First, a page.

relativistic mass


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relativistic mass

n.
In special relativity and general relativity, the observed mass of an object moving with respect to the observer. The relativistic mass is a function of the rest mass and the velocity of the object.
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Noun1.relativistic mass - (physics) the mass of a body in motion relative to the observer: it is equal to the rest mass multiplied by a factor that is greater than 1 and that increases as the magnitude of the velocity increases
mass - the property of a body that causes it to have weight in a gravitational field
natural philosophy, physics - the science of matter and energy and their interactions; "his favorite subject was physics"
References in periodicals archive ?
Here we see a paradox, since theoretically relativistic mass and energy of the particle can approach infinity.
In fact, in the reference frame S the mass at rest [M.sub.0]([infinity]), which is equal to the value [[mu].sub.0], moves with linear momentum p, or, equivalently, with constant velocity 1/[square root of (1 + [[mu].sup.2.sub.0]/[p.sup.2])], and becomes the relativistic mass [M.sub.p]([infinity]), which is equal to the value [square root of ([[mu].sup.2.sub.0] + [p.sup.2])].
The relativistic mass increase of the oscillating electrons leads to a decrease in the plasma frequency and thus a local increase in the refractive index.
You see that the Doppler effect causes the correct de Broglie wavelength and relativistic mass increase to appear in the observed waves, as a function of the relative velocity.
B is the magnetic field, c is the speed of light, E is the electric field, [P.sub.[perpendicular to]] is the momentum perpendicular to the magnetic field, t is the time, m is the rest mass of the charged particle, [gamma]m is the relativistic mass of the charged particle, and q is the charge of the charged particle.
The concept of relativistic mass has been a part of special relativistic physics since it was first introduced by Einstein [1,2] and explored by the early relativists (see for example [3,4]).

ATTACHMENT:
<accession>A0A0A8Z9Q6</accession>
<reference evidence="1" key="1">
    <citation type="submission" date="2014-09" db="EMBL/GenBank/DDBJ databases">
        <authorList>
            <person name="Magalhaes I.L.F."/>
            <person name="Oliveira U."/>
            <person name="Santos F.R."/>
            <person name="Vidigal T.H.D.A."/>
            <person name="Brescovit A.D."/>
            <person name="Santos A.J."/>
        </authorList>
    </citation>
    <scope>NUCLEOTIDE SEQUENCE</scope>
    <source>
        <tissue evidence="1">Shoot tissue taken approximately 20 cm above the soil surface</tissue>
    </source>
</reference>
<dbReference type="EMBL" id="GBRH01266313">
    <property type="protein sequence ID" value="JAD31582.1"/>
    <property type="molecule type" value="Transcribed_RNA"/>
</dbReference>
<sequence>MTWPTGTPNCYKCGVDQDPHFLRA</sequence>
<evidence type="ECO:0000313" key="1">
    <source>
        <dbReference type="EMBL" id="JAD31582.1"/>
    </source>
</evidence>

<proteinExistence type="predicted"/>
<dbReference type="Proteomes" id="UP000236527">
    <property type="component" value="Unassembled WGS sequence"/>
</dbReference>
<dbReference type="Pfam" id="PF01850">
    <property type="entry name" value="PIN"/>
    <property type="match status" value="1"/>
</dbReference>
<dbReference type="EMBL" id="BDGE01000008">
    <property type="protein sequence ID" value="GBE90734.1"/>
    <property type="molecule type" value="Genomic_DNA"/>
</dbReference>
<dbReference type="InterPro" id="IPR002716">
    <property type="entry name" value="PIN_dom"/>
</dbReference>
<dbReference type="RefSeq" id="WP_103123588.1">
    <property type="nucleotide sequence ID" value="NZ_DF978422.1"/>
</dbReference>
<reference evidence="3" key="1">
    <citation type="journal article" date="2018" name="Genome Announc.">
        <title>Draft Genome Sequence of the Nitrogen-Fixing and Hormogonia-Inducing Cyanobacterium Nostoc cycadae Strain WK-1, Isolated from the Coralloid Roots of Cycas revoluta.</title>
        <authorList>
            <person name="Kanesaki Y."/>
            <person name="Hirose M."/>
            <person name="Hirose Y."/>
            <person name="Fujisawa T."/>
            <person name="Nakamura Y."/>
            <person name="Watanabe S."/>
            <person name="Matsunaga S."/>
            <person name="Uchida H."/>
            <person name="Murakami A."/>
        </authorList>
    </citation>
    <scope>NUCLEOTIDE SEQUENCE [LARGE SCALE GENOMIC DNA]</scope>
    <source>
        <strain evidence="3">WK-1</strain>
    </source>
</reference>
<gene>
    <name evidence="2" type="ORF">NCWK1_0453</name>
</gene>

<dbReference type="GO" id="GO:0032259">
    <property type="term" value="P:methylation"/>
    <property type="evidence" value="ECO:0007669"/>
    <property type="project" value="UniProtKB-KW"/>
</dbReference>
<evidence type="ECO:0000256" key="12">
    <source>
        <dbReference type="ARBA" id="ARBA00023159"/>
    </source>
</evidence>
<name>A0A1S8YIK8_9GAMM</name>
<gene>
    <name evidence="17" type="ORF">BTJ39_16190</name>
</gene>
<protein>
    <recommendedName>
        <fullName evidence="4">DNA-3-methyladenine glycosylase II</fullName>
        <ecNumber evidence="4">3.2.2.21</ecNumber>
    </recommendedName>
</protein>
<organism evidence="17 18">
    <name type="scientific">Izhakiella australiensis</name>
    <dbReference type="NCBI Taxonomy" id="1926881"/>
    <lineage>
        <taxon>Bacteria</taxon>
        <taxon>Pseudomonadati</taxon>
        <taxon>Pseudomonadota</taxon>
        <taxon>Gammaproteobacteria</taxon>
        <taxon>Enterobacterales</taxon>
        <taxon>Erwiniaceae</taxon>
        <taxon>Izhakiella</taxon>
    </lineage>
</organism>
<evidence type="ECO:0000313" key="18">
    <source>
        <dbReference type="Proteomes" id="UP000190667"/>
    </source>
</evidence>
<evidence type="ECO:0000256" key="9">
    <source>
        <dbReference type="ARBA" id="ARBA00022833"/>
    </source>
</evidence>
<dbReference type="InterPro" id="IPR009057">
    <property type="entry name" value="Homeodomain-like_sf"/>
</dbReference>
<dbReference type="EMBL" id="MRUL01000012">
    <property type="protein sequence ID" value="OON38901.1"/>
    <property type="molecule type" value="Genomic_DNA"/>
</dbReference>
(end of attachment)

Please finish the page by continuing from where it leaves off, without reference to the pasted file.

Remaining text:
The MSR was specifically designed to carry out muon (g - 2) precession experiments (g is the Lande [gamma]-factor) with muons of momentum 3.094 GeV/c corresponding to a [gamma]-factor of 29.3 (effective relativistic mass [1]), so that the electrons emitted from muon decay in the lab frame were very nearly parallel to the muon momentum.
Real mass-bearing particles (the rest-mass [m.sub.0] [not equal to] 0, the relativistic mass m = [m.sub.0]/[square root of (1 - [V.sup.2]/[c.sup.2])] is real) move along the non-isotropic lines (ds [not equal to] 0) at sub-luminal velocities V < c; imaginary mass-bearing particles or hypothetical tachyons (the rest-mass [m.sub.0] [not equal to]] 0, the relativistic mass m = i[m.sub.0]/[square root of (1 - [V.sup.2]/[c.sup.2])] is imaginary) move along non-isotropic lines (ds [not equal to] 0) at superluminal velocities V > c; massless particles (the rest-mass [m.sub.0] = 0, the relativistic mass m [not equal to] 0) move along isotropic lines (ds = 0) at light velocity V = c.
Advantage of Periodic relativity (PR) over general relativity can be seen in its use of revised principle of equivalence which states that the gravitational mass is equal to the relativistic mass. Application of this principle gives a very simple derivation for the orbital period derivative of the binary star [3].
By solving the scalar geodesic equation for a mass-bearing particle ("stone-like objects"), we shall obtain that the relativistic mass of the object changes according to the remoteness to the observer in the particular space.
The projective unprimed intrinsic affine coordinates [phi][??] and [phi]c[phi][??] that constitute the observer's intrinsic frame, containing one-dimensional intrinsic relativistic mass [phi]m of the particle in [phi][??], are then made manifest outwardly in the unprimed affine spacetime coordinates [MATHEMATICAL EXPRESSION NOT REPRODUCIBLE IN ASCII] of the observer's fame on flat four-dimensional spacetime, containing the three-dimensional relativistic mass, m = [gamma][m.sub.0], of the particle in affine 3-space [MATHEMATICAL EXPRESSION NOT REPRODUCIBLE IN ASCII] of the observer's frame.

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